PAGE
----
“We view ourselves as a logistics company,” Fang tells me. “Our goal is to deliver faster than any service out there.”
Fang argued that DoorDash’s biggest competitor isn’t Fluc or another food delivery startup, but non-consumption, or potential customers who don’t know about DoorDash and are just cooking or ordering Pizza. However, the company isn’t worried much about marketing and is relying a lot on word of mouth growth.
This past Saturday, a friend of mine was trying to order food as we watched a glorious day of college football, and we started talking about DoorDash and Fluc. He went to download the app to try it out, and got Door Dash, “a fun running game full of adrenaline rush that tickles the confused nerve of your brain.” He did not enjoy the game.
The DoorDash team says they plan to roll out an iOS app, pictured above, soon.
NFL running back Adrian Peterson has teamed with Driven Apps to release a new fitness and sports training app for aspiring athletes. This is the third time that Driven has paired with a professional athlete to release a branded app; earlier this year, the company produced apps with NBA star Dwayne Wade and pro golfer Ernie Els.
Eight years ago, Don and Joe Saladino opened a personal training gym called Drive 495 in Manhattan, and quickly attracted A-list celebrities, including Scarlett Johansson and Ryan Gosling. These busy clients started asking the brothers for a way to take their workouts with them when they were traveling, so they created an app to upload individual workout programs.
A year and a half ago, they realized the app could have a much broader appeal, and created Driven Apps. The company works with top-tier athletes to produce a branded sport-specific training app for the masses. The apps offer users daily workout routines, content from the professional athletes, and a way to track your progress; the workouts update with the user’s progress, so the Adrian Peterson workouts would get harder as you get stronger and faster.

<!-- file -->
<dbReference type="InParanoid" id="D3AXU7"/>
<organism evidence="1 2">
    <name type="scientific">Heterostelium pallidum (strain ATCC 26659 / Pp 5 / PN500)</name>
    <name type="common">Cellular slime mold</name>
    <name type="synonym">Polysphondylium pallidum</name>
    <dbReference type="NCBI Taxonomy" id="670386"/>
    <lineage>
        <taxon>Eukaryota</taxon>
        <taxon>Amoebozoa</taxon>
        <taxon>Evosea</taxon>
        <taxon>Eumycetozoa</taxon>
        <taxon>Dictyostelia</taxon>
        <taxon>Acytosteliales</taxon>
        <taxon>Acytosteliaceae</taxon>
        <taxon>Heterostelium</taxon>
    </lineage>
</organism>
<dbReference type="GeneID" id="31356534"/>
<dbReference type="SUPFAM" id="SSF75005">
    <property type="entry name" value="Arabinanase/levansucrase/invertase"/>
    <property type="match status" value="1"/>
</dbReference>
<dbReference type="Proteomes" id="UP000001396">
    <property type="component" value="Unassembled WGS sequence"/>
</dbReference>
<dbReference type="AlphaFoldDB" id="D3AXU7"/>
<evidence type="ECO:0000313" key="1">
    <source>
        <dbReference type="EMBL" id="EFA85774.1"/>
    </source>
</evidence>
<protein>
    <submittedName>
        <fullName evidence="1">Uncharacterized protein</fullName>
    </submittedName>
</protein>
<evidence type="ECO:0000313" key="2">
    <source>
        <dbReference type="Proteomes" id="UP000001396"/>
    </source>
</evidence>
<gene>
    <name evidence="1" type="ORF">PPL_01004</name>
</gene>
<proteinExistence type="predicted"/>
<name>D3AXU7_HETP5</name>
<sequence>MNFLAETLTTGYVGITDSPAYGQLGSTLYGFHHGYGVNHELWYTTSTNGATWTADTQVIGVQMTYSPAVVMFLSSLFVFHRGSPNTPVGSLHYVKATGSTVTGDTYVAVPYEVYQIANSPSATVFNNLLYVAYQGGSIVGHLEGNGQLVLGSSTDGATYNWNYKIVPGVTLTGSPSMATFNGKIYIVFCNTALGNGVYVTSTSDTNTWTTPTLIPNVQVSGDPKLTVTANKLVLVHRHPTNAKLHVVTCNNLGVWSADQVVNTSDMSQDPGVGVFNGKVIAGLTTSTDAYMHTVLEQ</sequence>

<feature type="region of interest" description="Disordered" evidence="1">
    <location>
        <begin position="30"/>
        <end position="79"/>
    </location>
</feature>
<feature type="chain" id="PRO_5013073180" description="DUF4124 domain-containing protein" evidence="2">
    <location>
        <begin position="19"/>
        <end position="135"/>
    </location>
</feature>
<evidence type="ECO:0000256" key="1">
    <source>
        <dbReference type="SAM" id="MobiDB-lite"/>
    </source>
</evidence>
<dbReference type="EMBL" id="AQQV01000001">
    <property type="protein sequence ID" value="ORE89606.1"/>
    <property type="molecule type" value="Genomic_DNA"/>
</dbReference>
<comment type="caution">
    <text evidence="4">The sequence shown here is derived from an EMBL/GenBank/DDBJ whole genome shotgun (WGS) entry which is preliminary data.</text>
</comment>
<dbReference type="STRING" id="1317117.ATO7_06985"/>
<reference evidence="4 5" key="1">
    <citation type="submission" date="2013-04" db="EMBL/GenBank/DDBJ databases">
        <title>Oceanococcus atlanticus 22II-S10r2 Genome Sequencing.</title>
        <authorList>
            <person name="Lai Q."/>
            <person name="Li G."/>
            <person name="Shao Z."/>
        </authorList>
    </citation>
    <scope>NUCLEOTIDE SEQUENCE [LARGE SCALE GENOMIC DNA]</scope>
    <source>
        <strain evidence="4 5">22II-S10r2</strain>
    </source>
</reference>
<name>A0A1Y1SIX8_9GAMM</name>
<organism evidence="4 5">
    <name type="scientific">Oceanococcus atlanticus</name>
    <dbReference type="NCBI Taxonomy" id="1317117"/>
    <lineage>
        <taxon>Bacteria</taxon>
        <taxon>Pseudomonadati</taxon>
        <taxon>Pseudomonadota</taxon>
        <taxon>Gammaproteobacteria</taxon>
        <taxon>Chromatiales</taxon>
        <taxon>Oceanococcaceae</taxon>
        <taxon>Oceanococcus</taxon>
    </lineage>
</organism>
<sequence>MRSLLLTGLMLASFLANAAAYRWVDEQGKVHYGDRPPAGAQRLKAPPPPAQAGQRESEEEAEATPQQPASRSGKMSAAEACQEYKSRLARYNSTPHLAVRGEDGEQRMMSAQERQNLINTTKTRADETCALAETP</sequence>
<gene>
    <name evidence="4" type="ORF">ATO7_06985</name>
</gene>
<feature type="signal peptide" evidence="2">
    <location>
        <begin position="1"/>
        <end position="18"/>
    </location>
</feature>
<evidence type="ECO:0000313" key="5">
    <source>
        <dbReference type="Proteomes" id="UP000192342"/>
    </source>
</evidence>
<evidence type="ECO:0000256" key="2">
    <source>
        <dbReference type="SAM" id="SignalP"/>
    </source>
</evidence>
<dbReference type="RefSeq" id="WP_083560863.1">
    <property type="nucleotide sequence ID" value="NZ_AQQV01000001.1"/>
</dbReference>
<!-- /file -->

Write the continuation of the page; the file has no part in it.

Peterson tells me he wanted to make the app to “show people the kind of work that I put in to come back stronger from the ACL injury.” He said making the app was “intense” and noted that he hopes to inspire people with it.
On December 24, 2011, Peterson tore his ACL in a game. Eight months later, he started in the Minnesota Vikings season opener, and won the 2012 most valuable player award after he came just nine yards shy of breaking the single-season NFL rushing record and powered the Vikings to a playoff berth.
Peterson says having faith was the biggest factor that helped him recover from the ACL injury so quickly and effectively. He said he hopes to show people, especially students hoping to improve their football games, the right “direction into how to approach each exercise and the mindset you should have.”
I’m not usually one for celebrity-endorsed apps, but Driven’s method makes sense to me. If I’m trying to improve my golf game, which currently consists of whacking the ball from one sandtrap to the next, spending a few dollars on the Ernie Els-branded app is well worth it.
Driven Apps CEO Jake Edwards says the company aims to release apps across all major sports, and wants to integrate the apps with wearable devices so that users can track their progress more accurately. The Els, Peterson, and Wade apps are available in the app store for $5, $3, and $4, respectively.